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Vagus Nerve Stimulation (VNS)

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Updated September 19, 2011

What is Vagus Nerve Stimulation (VNS)?

Vagus Nerve Stimulation, or VNS, involves the use of an implanted device to provide periodic stimulation to the vagus nerve. The device was originally developed as a treatment for epilepsy. It has since been approved in the U.S., Canada and the European Union for treatment-resistant depression in both unipolar depression and bipolar disorder.

How Does It Work?

A pulse generator, which is a device similar to a pacemaker, is surgically implanted under the skin of the left chest. An electrical lead (wire) connects the device to the left vagus nerve. The device generates a periodic electrical impulse (30 seconds on, five minutes off) which is sent through the electrical lead to the vagus nerve. Although scientists do not know exactly how vagus nerve stimulation helps depression, it is believed that the vagus nerve conducts the signal from the device to areas in the brain that affect mood.

Who Is a Candidate for VNS?

The device is intended to be used for patients 18 year of age or older with treatment-resistant depression (TRD). TRD is defined as having failed to respond to either four adequate medication trials or treatment with electroconvulsive therapy (ECT).

It cannot be used in patients who have had their vagus nerve cut or who will be exposed to a form of ultrasound called diathermy.

The Implant Procedure

The pulse generator is implanted under the skin of the left chest using a small incision. The pulse generator is placed inside a pocket under the skin that the surgeon creates for it. Another incision is made in the lowest part of the neck on the left side. The leads are attached to the pulse generator and then a tool is used to tunnel the leads under the skin up to the vagus nerve in the neck, where they are attached to the nerve. Surgery takes anywhere from 45 minutes to two hours to perform and is done under either local, regional or general anesthesia, depending what your surgeon feels is appropriate for you. Generally it is done as an outpatient procedure, although some patients may need to stay overnight.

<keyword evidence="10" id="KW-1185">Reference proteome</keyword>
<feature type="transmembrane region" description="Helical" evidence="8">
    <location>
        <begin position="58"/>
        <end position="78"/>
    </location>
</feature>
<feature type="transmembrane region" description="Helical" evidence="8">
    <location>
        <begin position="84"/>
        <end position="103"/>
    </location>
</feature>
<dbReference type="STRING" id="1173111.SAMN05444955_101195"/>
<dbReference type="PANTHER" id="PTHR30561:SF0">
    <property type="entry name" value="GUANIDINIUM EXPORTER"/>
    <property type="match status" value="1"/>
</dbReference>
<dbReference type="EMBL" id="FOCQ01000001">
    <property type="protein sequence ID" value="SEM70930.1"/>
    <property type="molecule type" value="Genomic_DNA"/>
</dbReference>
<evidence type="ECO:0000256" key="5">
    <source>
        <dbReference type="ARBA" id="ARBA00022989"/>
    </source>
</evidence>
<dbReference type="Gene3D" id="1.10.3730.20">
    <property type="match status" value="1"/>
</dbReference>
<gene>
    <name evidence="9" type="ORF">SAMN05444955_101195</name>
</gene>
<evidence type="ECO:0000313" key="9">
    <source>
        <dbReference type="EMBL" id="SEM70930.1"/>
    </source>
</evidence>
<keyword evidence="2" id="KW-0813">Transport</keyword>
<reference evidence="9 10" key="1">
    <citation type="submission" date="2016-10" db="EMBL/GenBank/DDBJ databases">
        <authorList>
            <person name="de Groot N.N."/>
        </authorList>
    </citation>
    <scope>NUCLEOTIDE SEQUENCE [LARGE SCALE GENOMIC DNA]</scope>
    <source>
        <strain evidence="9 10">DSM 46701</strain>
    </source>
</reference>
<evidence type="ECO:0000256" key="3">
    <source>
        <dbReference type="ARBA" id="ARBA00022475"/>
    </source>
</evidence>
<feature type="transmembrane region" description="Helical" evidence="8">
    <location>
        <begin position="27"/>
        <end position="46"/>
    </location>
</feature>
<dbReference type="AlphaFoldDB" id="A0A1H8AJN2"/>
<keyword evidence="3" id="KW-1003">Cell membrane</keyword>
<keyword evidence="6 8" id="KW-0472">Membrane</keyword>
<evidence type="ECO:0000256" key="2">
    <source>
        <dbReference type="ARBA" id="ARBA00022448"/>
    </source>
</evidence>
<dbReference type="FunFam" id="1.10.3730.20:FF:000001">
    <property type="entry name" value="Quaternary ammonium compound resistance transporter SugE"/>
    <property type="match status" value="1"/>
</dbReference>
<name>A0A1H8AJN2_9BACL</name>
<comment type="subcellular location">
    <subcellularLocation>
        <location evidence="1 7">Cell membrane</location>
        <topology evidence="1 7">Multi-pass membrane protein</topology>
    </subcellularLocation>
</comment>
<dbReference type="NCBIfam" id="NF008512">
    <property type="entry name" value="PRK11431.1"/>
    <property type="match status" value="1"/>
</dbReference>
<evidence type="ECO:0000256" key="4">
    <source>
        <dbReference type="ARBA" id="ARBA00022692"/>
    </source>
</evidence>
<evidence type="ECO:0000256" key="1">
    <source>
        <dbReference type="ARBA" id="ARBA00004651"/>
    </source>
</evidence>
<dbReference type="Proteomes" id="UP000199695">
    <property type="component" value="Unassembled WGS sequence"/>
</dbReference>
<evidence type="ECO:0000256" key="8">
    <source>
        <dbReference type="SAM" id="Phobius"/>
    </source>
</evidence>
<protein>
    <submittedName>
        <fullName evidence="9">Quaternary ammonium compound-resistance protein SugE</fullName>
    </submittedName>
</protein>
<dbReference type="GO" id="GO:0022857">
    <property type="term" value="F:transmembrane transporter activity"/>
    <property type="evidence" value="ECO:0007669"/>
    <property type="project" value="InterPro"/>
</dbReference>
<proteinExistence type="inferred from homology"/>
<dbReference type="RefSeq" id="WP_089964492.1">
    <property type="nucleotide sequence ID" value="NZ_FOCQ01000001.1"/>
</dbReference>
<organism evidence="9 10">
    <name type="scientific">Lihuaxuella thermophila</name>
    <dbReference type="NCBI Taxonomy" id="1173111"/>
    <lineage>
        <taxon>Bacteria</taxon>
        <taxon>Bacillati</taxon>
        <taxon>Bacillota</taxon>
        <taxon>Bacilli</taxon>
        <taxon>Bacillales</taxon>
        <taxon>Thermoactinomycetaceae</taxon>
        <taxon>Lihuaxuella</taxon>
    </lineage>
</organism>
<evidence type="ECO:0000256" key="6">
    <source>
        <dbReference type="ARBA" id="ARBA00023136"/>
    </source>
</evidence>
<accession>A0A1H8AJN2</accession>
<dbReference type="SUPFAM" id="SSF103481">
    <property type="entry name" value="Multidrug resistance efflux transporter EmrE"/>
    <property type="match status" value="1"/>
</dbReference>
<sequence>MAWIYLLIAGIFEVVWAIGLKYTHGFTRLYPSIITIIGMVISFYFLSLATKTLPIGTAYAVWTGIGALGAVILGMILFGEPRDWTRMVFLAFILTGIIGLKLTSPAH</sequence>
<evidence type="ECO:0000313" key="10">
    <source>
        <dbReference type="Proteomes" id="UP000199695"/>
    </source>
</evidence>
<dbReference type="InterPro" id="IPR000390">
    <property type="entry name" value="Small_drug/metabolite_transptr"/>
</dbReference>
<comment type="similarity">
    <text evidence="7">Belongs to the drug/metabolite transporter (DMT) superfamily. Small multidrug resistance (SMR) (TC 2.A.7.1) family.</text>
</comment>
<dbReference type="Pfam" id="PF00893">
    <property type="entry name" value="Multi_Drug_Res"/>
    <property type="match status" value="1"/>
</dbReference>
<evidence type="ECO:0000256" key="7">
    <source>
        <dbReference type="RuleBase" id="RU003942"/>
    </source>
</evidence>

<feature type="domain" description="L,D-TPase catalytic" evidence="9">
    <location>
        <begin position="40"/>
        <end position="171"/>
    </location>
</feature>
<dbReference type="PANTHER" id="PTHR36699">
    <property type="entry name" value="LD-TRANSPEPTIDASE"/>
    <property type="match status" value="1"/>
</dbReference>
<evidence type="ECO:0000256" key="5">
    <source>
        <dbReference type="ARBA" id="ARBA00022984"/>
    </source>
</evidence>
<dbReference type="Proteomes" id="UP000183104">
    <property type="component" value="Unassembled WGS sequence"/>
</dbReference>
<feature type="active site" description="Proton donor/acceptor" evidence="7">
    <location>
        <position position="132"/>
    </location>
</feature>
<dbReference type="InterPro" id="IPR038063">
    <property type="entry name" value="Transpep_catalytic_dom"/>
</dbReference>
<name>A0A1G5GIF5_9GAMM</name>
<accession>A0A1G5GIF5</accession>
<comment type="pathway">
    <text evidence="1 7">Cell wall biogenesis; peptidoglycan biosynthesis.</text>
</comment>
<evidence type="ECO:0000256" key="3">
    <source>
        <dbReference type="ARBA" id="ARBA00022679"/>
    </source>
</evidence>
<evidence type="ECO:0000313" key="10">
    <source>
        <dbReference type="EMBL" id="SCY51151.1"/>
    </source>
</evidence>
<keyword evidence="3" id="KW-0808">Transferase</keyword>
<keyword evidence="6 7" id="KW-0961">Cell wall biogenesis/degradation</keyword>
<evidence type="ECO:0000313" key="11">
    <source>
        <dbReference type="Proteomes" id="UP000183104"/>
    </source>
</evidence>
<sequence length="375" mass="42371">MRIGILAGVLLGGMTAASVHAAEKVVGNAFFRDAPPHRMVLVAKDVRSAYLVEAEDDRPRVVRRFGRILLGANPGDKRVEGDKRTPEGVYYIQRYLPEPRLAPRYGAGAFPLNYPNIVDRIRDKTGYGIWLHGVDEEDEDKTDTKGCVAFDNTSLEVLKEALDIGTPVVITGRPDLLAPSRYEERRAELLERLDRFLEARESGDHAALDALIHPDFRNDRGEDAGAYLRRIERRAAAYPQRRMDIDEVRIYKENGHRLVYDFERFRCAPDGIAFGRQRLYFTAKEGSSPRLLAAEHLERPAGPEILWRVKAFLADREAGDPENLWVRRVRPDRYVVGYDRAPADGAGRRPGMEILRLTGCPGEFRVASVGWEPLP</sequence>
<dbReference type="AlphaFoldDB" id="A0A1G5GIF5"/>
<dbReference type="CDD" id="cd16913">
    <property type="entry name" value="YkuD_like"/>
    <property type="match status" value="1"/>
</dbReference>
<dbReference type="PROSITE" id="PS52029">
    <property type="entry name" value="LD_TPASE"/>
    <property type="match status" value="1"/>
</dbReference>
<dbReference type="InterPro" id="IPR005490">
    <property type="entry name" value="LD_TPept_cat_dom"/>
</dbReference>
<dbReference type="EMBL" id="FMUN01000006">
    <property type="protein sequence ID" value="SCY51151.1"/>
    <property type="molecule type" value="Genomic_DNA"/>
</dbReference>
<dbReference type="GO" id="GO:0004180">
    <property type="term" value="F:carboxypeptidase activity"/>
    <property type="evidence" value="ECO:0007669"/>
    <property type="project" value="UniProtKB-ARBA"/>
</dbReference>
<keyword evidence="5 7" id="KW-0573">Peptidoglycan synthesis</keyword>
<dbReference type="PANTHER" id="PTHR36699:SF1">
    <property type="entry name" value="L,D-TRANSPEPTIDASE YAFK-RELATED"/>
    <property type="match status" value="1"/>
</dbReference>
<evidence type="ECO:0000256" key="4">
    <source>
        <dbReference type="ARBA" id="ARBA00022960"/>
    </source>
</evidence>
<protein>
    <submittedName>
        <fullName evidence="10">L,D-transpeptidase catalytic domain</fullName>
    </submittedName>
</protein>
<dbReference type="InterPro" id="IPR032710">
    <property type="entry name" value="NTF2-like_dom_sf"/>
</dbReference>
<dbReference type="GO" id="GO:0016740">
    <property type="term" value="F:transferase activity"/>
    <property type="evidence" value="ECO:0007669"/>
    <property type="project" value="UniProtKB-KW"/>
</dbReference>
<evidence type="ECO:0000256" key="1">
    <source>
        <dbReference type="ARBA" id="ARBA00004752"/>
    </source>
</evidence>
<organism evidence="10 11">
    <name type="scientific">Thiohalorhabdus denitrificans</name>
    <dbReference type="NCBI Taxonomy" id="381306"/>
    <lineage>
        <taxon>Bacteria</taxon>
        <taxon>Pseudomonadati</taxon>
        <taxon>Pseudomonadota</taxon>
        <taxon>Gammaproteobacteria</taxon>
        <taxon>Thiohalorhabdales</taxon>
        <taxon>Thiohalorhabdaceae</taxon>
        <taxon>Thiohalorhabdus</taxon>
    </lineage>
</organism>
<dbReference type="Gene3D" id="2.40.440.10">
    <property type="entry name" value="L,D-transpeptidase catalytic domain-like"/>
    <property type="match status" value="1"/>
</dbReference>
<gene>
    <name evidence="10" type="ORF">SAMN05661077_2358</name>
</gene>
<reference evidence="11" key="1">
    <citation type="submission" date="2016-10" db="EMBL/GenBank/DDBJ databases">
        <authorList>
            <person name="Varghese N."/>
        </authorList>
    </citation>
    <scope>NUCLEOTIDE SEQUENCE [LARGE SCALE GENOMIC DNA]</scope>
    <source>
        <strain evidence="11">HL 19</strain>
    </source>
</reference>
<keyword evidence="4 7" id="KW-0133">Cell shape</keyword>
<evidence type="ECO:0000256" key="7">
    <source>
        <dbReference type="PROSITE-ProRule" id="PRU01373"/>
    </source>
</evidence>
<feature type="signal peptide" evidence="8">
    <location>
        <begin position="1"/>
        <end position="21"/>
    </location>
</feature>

What Happens After the Procedure?

Patients can generally go home the same or the following day. You may feel some stiffness or soreness around the area of the implant for a few days. Your doctor will give you medication for the pain. You will need to return for a checkup the following week so that the incision sites can be checked and the pulse generator can be programmed or adjusted.

Maintenance of the Device

The device comes with a programming wand and software, which are used to program the device or turn it off if necessary. You will eventually need surgery to replace the generator when the battery wears out. How quickly the battery wears out depends upon its settings, but on the average it lasts about six years. Replacement of the generator is generally an outpatient procedure under local anesthetic that takes about one hour to complete.

What Are the Risks?

  • As with any procedure where you are put under anesthesia, there is a small possibility of death.
  • Over half of patients will experience hoarseness, which lessens over time.
  • Other less common side effects are increased cough, shortness of breath, neck pain, sore throat, tingling, nausea and pain at the site of the incision.

What Are the Benefits?

  • Because the device is implanted in the body and works automatically, compliance with the treatment regimen is assured.
  • The implantation procedure is safe.
  • The use of the device itself is safe.
  • There are no drug interactions to worry about.
  • There is no memory loss like what occurs with ECT.
  • The therapy can be effective in alleviating depression when all other treatments have failed.

Sources:

Donovan, Charles E. Out of the Black Hole: The Patient's Guide to Vagus Nerve Stimulation and Depression St. Louis MO : Wellness Publishers, 2005.

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